Dr. Cecilio Orozco Interview
August 9, 1999

Q: Dr. Orozco, you’ve done research in Utah related to pre-Columbian archeological sites. What triggered your interest to go there?

A: What triggered my interest to go to Utah looking for archeological sites. Well, first of all, the knowledge that the Spanish people that came to America, my ancestors, the ones that gave me my name, Orozco, were not only great warriors, but also they brought no women with them. So my ancestors are the Native Americans. And I wanted to find as much as I could about the greatness of that group. I went to Utah seeking mathematical formulas that would attest to their greatness.

Q: In 1980, you saw something in a publication that led you to the state of Utah. What publication was that and where did you go, as a result?

A: The publication that gave me the first positive lead was a National Geographic, January, 1980. They published a pictograph, which they claimed could have been as old as six thousand years. [The pictograph] had a mathematical formula [in it]. It was unbelievable. So the mathematical formula is what led me to Utah, mainly. There are some other things. We also know that the people of that area long ago had called themselves Nahuatl, and that means "four waters." Nahui is four, and -atl is waters.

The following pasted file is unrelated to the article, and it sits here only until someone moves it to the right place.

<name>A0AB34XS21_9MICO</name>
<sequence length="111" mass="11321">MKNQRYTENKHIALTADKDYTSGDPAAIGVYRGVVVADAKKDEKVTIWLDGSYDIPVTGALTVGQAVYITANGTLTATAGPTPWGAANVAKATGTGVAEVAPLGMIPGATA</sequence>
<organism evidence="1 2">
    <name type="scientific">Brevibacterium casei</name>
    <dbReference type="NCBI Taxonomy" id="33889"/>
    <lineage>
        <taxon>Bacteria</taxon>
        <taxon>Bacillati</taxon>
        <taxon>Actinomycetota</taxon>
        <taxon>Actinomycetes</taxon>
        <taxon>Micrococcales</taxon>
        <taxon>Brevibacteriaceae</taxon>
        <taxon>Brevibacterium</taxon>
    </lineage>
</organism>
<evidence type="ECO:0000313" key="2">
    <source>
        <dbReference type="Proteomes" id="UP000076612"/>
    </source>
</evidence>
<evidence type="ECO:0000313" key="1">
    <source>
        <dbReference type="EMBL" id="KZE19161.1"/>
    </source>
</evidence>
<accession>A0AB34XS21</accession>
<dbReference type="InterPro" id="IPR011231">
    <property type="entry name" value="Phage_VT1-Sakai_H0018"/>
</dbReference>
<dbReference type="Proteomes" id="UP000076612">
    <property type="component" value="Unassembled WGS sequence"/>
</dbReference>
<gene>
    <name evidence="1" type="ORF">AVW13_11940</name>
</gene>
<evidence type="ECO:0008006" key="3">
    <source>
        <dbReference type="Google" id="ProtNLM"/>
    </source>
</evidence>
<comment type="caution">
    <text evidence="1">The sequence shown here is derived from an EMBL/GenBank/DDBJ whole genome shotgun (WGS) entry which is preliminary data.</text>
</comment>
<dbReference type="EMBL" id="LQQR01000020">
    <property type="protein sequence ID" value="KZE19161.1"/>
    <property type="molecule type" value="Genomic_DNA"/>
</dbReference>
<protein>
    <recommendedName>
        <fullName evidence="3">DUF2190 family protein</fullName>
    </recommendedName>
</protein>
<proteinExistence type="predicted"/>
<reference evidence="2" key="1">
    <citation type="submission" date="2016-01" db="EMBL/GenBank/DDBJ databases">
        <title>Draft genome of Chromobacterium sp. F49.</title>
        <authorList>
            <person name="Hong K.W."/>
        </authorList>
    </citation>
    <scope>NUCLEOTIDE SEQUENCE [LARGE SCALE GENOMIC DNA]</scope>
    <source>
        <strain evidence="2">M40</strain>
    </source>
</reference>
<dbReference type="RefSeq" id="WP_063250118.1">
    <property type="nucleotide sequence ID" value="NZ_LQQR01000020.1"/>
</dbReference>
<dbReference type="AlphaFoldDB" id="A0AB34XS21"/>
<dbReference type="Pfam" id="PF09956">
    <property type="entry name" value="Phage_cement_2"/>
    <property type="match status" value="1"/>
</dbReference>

Nauhuatl--land of the four waters--was in the colorful lands by name "hui huit lapala"--hui hui means very old, and lapala means colorful--so the four great waters and hui hui lapala had to be in the area of Utah, western Colorado, northern New Mexico, northern Arizona--it’s the most colorful land there is.

Q: You use a technique called “archeo-astronomy.” Can you explain what archeo-astronomy is and how that helped you?

A: Basically, if you have knowledge of astronomy--and I’m not an archeo-astronomer--but if you have knowledge of astronomy, and you find a mathematical formula--and it couldn’t come from anything else--it’s referred to as “archeo-astronomy.” In other words, seeking ancient knowledge of the stars. And the people in Utah knew the rhythm of Venus, and probably all of the stars, but Venus was the one that I was able to clarify.

Q: You eventually found a canyon. Can you tell us about that?

A: After we found mathematical formulas, we also set about to find why they did observations. Where they did them. People worry a lot whether the ancient Americans had a calendar like ours. They were hunters and gatherers. What they needed to know was what season it was, so they would go looking for crab apples during crab apple time and not some other time. So we were looking for what evidence there was as to where they observed from. What we found was that solstice--that is, the longest day of the year, June 21st--the pictographs we were looking at were exactly perpendicular to the sunrise on that date. Which made it ideal for telling the natives when the longest day of the year was.

Q: Are the glyphs that you found in Utah in any way related to what people call the Aztec calendar?